Venezuela: Hugo Chavez beats Henrique Capriles in the closest race yet
October 7, 2012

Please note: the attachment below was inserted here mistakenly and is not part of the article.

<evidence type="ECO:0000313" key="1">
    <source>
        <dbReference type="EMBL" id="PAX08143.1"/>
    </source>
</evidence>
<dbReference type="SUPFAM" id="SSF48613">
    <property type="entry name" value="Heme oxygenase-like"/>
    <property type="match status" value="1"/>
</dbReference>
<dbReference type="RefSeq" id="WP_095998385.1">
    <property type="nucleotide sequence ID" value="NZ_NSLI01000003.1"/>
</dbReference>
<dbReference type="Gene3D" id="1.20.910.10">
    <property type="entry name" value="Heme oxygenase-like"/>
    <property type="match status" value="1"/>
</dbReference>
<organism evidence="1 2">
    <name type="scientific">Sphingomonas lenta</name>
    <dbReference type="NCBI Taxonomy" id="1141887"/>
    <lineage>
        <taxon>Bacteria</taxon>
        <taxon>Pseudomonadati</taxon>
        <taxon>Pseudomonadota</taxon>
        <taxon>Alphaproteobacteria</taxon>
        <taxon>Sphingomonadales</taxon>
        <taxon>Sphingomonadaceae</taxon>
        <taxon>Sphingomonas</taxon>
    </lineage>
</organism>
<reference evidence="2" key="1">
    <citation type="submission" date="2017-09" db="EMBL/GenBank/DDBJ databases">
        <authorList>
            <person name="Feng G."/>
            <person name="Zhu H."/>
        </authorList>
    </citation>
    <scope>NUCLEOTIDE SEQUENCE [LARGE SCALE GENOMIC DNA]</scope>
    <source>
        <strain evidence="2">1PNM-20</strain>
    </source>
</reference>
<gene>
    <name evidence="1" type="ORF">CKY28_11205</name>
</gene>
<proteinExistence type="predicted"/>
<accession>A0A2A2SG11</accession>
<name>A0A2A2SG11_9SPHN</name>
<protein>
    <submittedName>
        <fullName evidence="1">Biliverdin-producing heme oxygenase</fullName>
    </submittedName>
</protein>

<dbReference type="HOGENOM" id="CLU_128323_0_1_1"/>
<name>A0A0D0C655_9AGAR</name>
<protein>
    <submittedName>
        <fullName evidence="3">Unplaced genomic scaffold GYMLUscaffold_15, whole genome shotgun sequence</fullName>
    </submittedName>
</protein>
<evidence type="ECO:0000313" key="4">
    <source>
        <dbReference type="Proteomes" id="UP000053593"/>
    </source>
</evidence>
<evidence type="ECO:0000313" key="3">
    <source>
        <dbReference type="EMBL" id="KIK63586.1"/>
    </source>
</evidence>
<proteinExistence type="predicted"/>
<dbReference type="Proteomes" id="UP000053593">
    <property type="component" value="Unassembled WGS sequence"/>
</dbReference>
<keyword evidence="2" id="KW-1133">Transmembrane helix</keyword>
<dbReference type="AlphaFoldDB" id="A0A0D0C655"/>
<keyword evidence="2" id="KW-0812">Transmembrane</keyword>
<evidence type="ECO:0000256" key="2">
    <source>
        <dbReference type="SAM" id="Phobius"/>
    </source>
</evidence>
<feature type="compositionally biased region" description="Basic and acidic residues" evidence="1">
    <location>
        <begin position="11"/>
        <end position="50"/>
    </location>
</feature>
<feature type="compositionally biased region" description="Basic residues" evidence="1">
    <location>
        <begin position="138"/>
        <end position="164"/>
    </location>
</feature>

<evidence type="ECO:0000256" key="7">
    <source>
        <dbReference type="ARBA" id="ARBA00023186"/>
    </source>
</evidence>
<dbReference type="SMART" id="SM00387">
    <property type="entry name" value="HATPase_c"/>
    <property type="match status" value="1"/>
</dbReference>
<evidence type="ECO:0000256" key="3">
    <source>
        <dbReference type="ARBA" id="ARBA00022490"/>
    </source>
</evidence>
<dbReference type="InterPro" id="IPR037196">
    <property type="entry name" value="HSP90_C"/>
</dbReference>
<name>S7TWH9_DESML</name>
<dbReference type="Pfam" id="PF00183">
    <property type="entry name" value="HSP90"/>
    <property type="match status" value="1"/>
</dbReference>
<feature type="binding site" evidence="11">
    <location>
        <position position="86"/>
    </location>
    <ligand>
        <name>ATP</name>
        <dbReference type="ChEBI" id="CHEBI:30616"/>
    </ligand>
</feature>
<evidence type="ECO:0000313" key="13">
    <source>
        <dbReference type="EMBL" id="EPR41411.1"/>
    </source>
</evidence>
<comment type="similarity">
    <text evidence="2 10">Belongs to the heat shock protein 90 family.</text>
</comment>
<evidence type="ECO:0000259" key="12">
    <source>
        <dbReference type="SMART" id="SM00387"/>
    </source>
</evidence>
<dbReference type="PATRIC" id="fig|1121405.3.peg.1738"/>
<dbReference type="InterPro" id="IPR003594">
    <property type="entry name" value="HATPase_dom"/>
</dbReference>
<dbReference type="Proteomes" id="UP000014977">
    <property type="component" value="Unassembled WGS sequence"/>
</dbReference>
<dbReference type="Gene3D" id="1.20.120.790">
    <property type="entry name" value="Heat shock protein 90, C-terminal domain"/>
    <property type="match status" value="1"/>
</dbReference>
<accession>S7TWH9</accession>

On 7 October, President Hugo Rafael Chavez Frias - candidate for the coalition led by the United Socialist Party of Venezuela (PSUV), and ruler of Venezuela for nearly 14 years - won the presidential elections with 55.3% of the votes. As a result, the Chavez administration will have another six-year term to implement further its so-called 21st century socialism, characterized by heavy state intervention in the economy. Although Chavez's victory was broadly expected, opposition candidate Henrique Capriles Radonski obtained significant 44.1% of the votes, which represents the tightest electoral outcome since Chavez took office in 1999. Going forward, the opposition, which ran together for the elections for the first time, now faces the challenge of remaining united ahead of the 16 December regional elections. Following the elections, concerns about Chavez's health have taken centre stage, with some analysts commenting on the possibility that he may leave office before his term ends. The question about how the so-called Chavismo will face up to a political transition is crucial, in particular as the Venezuelan constitution states that if the president is incapacitated within the first four years of his or her mandate, the vice-president will assume office and call for new elections within 30 days. President Chavez's recent appointment of former Foreign Minister Nicolas Maduro as Vice-President would therefore seem to mark him out as his possible successor.